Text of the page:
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Am new to Perl and trying to create a hash from a text file. I have a text file external to the code that is intended to be editable by other people. The assumption is that they should be familiar with Perl and would know where to edit. The text file essentially contains several hash of hashes, complete with proper syntax, indents, etc., just like a normal Perl code would be. Keys and values will differ, but all hash of hashes will have the same depth.

Question: How do I read this file into my code and be able to use these hashes?

In learning, I tried an 'open (FILE)' then a 'while', but throwing each line into an @rray does not preserve the hashes. Or do I have to use each line to create my several hash of hashes inside my code?

Thnx for any assistance.

Rod

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3 Answers 3

It's really easy:

 my $nested_hash = do "your_file.txt";

So if your_file.txt contains something like:

{
  a => 1,
  b => [1,2,3],
  c => {
    c1 => 42
    c3 => {
      c11 => 21
    }
  }
}

Then $nested_hash can be used like:

$nested_hash->{a}   # equals 1
$nested_hash->{b}   # the array reference [1,2,3]

$nested_hash->{c}->{c1} # equals 42

You could also have more than one data structure in your external text file; just define them as a list separated by ,.

In your_file.txt:

{
  a => 1,
  b => [1,2,3],
},
{
  c => 3,
  d => 4,
}

Then you read them from your script, you use a list context:

my @nested_hashes = do "your_file.txt";

So

$nested_hashes[0]->{a}  # gives you 1
$nested_hashes[1]->{c}  # gives you 3
share|improve this answer
    
Thnx, Faiz. My fault for not being clear enough due to my inexperience. I guess what am looking for is to copy the entire hash structure in that external file into my code and work on it as a hash. Today, there is only one hash of hashes. Tomorrow, there could be two or more as others added what they want into the file. The next day, there could be none. Rod –  Rod Nov 21 '13 at 5:46
    
I see. does my last edit help? –  Faiz Nov 21 '13 at 6:16
    
Thnx, Faiz. What you posted will definitely help me in the future, but for now, I still need to find some ways to quickly slurp the entire content of that file and see it as a list of hash of hashes. I may have no choice but to hard code a sub to work on individual lines to create an internal hash from an array. One hash will be something like: key -> sub-key -> values . The next week, someone may add in: key -> sub-key -> value value -> sub-key -> value The next day, someone else may add in his with 3 sub-keys with different values. And I would have to work on all of them. –  Rod Nov 21 '13 at 6:40
    
I'm sorry, but without a better understanding of your problem I'm unable to provide any concrete help beyond what I've posted. What have you tried so far? Do you have any bits of code, for example the subroutibe you'd rather not hard-code? –  Faiz Nov 21 '13 at 6:56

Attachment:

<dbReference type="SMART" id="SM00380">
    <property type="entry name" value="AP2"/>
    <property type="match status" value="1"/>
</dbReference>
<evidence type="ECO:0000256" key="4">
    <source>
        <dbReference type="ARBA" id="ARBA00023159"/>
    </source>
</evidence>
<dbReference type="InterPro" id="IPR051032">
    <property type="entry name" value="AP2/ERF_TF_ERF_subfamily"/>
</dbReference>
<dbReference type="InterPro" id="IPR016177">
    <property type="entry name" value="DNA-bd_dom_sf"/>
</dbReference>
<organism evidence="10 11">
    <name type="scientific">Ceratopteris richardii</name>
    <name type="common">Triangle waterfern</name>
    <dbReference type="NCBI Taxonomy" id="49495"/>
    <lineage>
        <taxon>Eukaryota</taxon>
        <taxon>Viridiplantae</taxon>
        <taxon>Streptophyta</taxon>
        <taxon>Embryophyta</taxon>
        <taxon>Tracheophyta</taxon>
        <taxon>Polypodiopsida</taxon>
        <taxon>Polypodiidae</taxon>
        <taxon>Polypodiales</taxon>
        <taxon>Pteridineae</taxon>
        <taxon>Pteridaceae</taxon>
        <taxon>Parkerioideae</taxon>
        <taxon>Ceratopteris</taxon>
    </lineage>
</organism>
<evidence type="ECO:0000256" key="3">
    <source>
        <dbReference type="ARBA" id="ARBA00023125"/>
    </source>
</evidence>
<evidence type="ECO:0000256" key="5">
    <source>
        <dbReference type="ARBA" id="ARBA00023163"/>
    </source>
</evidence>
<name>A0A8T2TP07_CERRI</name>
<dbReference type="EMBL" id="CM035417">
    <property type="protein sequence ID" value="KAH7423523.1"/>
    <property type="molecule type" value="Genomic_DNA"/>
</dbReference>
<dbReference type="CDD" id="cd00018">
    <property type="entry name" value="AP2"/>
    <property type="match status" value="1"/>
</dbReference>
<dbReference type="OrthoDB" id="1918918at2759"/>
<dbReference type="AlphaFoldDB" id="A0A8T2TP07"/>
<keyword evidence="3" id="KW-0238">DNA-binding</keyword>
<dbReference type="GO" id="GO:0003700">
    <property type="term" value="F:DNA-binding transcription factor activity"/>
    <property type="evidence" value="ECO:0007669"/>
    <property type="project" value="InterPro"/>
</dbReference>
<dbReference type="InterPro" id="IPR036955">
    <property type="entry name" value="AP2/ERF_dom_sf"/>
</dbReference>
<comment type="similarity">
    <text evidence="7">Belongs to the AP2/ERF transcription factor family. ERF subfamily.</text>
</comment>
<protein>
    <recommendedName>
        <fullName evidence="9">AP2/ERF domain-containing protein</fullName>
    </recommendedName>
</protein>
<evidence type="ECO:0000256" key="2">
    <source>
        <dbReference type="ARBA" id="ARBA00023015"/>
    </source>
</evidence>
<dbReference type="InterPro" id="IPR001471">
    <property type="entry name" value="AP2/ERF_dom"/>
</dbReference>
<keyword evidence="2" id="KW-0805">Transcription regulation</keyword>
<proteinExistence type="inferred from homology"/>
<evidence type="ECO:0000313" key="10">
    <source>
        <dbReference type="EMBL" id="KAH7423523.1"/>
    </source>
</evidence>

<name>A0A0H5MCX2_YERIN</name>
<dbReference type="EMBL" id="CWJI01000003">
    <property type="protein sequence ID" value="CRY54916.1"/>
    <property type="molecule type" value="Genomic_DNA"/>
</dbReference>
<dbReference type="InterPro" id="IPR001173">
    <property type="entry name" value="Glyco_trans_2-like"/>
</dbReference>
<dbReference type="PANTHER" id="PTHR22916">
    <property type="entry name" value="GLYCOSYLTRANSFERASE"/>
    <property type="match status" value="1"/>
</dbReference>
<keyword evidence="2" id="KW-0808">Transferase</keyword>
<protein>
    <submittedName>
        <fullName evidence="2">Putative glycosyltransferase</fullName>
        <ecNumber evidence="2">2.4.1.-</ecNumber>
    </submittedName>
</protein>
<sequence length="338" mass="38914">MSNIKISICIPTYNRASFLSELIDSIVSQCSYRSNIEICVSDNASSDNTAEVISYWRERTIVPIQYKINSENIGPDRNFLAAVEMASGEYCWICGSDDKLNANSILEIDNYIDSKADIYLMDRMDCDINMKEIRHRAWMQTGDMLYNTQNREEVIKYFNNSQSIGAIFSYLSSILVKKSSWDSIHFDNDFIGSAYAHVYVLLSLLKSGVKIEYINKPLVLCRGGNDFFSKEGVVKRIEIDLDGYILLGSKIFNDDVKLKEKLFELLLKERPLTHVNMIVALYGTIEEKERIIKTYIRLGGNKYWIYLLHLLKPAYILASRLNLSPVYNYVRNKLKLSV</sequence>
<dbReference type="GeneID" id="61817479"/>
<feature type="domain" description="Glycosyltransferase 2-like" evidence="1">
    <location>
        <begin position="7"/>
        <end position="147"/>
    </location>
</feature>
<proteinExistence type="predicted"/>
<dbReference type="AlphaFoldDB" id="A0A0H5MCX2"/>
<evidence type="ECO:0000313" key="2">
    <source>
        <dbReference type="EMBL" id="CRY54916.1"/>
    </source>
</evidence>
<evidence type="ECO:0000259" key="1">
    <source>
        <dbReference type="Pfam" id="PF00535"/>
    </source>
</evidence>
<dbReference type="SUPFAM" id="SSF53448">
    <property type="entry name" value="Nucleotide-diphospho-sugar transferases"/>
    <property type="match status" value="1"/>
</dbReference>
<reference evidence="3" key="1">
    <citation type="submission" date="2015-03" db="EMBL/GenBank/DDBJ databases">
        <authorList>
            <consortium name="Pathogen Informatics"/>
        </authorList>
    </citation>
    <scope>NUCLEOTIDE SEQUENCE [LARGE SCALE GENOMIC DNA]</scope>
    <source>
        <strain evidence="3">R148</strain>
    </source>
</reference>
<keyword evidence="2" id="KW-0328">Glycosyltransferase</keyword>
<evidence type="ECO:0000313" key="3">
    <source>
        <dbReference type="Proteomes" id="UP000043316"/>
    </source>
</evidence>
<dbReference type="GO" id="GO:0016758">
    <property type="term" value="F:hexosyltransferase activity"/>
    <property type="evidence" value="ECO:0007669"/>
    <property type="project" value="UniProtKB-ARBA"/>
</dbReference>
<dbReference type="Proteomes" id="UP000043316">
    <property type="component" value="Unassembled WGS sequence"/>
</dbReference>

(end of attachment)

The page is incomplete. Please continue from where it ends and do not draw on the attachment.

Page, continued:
Thnx, Faiz. Your first example, the one with the 'c' keys, is closest if not identical to my problem. Basically, I would like to copy the hash structure itself, and not just reading the keys and values, and from my limited experience, the most I have done so far is to simply read the file and put everything into an array, that is easy enough, but that does not mean I have a hash or hashes of hashes, like your first 'c' example. It just simply mean I have an array where each line contains items from a text file. –  Rod Nov 21 '13 at 7:33

Using Data::Dumper.

First, create a data structure and save it to a file.

use Data::Dumper;

my $hash = {
    'k1' => 'v1',
    'k2' => 2,
};

open my $output, '>', 'data' or die $!;
print $output Dumper $hash;

The file data should look like this:

$VAR1 = {
          'k2' => 2,
          'k1' => 'v1'
        };

It's editable by humans.

Now , if you want to get back the data to your program (after human editing for instance):

my $hash = do 'data';
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So you have a file of hashes, let's call it bar.pm :

our $hash = {
      a => 1,
      b => [1,2,3],
    },
    {
      c => 3,
      d => 4,
    } ; 

our $hosh = {
      v => 1,
      w => [1,2,3],
    },
    {
      x => 3,
      y => 4,
    } ;

1;

Now the following code in another script :

use strict;
use warnings ;
use Data::Dumper ; 

require('bar.pm') ;
our $hash ; 
our $hosh ;
print Dumper $hash ; 
print Dumper $hosh ;

Does what you want, as the print Dumper shows

You still need to know which hashes where defined in the bar.pm files though, because you need to our them into you code. To avoid that you could define in bar.pm a master hash of hashes.

I would probably never do this myself, if only because :

"The assumption is that they should be familiar with Perl and would know where to edit"

Seems somewhat dangerous. There is a number of config modules on CPAN that would probably be much better.

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